• Iveth Alexandra Romero Logrono
4. term, Oil and Gas Technology, Master (Master Programme)
The performance of natural gas dehydration using triethylene glycol (TEG) strongly depends on the purity levels of TEG in the regeneration unit. Coldfinger is a TEG regeneration technology reported to be capable of increasing TEG purity to levels above 99.8 wt.%, but conceptual models of this equipment appear to be lacking.
This work presents a methodology for modeling Coldfinger, where the equipment is represented as two theoretical equilibrium stages operating at different temperatures in the presence of internal vapor recirculation. The key parameters governing the functioning of the equipment are discussed on the basis of a series of simulations carried out for different top temperatures, internal recirculation ratios and stripping gas injection. The effect of the cooling efect of the Coldfinger is also analyzed through the quantification of the heat power exchanged by the system and its impact on the TEG purity levels achieved.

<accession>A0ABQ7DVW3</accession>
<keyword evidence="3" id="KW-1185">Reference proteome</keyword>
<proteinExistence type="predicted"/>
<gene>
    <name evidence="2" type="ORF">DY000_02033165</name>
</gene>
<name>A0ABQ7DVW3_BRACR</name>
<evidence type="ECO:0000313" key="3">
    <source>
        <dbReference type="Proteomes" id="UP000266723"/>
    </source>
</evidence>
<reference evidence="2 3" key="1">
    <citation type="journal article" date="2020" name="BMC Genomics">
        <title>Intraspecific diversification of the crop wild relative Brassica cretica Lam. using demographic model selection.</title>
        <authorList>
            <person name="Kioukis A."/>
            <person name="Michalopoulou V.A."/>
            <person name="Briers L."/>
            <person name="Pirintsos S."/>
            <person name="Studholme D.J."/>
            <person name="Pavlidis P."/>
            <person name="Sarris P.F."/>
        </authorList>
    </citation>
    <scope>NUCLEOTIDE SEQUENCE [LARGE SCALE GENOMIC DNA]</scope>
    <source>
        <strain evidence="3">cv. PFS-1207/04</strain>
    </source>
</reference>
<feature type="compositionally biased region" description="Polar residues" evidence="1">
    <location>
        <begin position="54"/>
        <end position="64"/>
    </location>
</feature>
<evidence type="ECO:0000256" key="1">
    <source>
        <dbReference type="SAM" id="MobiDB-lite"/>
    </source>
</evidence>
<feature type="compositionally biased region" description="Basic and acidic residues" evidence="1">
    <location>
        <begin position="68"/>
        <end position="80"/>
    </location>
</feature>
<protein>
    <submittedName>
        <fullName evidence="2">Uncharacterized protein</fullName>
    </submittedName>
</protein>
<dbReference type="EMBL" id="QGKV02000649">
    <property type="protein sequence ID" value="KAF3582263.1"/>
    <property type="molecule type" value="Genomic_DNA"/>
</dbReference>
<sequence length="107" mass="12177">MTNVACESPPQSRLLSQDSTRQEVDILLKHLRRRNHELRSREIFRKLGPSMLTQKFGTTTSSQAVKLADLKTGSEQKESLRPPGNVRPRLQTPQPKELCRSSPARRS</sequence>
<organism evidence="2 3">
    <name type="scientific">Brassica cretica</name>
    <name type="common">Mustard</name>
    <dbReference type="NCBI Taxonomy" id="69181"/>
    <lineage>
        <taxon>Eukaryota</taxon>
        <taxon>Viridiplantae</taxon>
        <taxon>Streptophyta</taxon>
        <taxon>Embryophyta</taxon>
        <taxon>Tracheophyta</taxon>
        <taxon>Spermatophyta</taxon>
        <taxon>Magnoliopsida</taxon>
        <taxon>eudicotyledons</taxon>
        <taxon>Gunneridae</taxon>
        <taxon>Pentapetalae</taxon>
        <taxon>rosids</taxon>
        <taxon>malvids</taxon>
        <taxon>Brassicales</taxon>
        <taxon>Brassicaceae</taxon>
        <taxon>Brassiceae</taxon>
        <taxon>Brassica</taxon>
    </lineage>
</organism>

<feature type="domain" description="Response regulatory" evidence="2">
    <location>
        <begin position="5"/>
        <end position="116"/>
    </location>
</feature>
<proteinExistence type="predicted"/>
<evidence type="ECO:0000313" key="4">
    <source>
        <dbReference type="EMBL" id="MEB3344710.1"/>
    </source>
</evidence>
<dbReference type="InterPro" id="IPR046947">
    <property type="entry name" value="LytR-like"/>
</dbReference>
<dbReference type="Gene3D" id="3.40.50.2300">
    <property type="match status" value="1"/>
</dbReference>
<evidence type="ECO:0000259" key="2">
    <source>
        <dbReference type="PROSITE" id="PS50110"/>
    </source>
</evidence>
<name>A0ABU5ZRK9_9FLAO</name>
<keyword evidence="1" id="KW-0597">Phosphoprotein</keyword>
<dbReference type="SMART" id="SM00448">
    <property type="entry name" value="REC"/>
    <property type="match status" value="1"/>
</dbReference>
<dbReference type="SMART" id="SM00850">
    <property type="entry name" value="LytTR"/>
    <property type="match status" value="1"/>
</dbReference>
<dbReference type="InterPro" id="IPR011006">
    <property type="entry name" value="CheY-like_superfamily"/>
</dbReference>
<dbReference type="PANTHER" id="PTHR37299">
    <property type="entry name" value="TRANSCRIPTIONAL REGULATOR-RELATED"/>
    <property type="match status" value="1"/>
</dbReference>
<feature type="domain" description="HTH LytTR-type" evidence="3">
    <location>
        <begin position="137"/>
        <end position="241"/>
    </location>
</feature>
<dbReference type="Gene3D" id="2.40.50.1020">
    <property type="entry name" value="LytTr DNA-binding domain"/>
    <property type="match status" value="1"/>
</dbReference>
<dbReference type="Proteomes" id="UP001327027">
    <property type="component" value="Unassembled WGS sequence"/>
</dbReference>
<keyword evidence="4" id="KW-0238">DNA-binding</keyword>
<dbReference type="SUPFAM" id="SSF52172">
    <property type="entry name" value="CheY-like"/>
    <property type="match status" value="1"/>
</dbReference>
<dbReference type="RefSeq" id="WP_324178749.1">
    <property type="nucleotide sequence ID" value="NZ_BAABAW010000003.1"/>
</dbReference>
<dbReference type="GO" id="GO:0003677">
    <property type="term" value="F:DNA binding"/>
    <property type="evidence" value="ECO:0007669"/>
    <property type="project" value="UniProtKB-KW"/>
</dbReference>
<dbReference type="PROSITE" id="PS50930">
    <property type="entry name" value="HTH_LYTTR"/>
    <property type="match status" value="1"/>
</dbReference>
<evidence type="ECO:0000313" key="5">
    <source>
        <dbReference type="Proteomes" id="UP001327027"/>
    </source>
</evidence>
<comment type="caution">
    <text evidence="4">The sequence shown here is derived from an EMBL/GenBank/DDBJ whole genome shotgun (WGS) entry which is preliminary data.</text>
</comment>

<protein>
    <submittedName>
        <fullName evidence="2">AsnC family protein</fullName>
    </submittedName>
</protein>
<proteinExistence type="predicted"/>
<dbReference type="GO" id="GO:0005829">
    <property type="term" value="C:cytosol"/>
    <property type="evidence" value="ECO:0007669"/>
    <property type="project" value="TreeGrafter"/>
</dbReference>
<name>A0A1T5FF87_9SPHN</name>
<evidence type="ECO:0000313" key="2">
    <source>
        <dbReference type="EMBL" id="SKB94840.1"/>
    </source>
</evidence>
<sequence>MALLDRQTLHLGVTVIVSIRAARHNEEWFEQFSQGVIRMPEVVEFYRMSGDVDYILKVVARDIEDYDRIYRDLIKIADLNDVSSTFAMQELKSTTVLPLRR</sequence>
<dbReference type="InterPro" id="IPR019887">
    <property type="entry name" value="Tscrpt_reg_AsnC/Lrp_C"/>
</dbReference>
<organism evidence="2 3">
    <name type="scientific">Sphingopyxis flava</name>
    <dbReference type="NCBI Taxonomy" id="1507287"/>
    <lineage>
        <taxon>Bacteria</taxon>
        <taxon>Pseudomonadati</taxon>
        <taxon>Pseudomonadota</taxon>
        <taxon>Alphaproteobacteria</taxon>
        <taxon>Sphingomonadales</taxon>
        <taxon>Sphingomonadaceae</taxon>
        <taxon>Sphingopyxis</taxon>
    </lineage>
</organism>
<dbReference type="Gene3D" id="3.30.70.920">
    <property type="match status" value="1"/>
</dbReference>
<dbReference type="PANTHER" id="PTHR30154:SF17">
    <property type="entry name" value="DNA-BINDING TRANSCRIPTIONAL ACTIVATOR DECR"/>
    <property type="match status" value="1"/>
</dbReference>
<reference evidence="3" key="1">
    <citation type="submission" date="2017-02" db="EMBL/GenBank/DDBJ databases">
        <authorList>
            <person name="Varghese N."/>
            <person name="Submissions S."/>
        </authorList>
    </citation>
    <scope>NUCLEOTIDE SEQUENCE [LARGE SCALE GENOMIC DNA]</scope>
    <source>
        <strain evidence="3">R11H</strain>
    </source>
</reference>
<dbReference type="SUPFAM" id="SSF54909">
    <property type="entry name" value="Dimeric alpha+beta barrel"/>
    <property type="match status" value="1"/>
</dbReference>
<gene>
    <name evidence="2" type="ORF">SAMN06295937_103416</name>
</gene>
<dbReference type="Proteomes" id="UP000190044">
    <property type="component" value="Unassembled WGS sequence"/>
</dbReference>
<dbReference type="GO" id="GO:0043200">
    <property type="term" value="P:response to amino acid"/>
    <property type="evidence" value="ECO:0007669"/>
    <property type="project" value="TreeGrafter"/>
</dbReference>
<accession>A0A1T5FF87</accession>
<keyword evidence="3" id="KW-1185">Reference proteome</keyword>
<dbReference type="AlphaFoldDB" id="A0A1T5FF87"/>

The conceptualization of the equipment functioning is first analyzed considering a simplified three-component system. Further analyses are performed by implementing the proposed Coldfinger modeling in the TEG regeneration stage of a gas dehydration unit where a multicomponent system is considered. The basis of comparison for quantification of the process efficiency is the behavior of a single-stage stripping process.
The results demonstrate that a regeneration of TEG up to approximately 99.9 wt.% is achievable by injecting smalls amounts of dry gas, considerably lower than conventional enhanced TEG regeneration by gas stripping.

Part of the work developed in this study was presented at the 14th International Congress on Chemical and Process Engineering held in Bologna, Italy, on May 26th to May 29th 2019 organized by the Italian Association of Chemical Engineering, AIDIC, and published in the journal Chemical Engineering Transactions.
Publication date7 Jun 2019
Number of pages48
ID: 305335513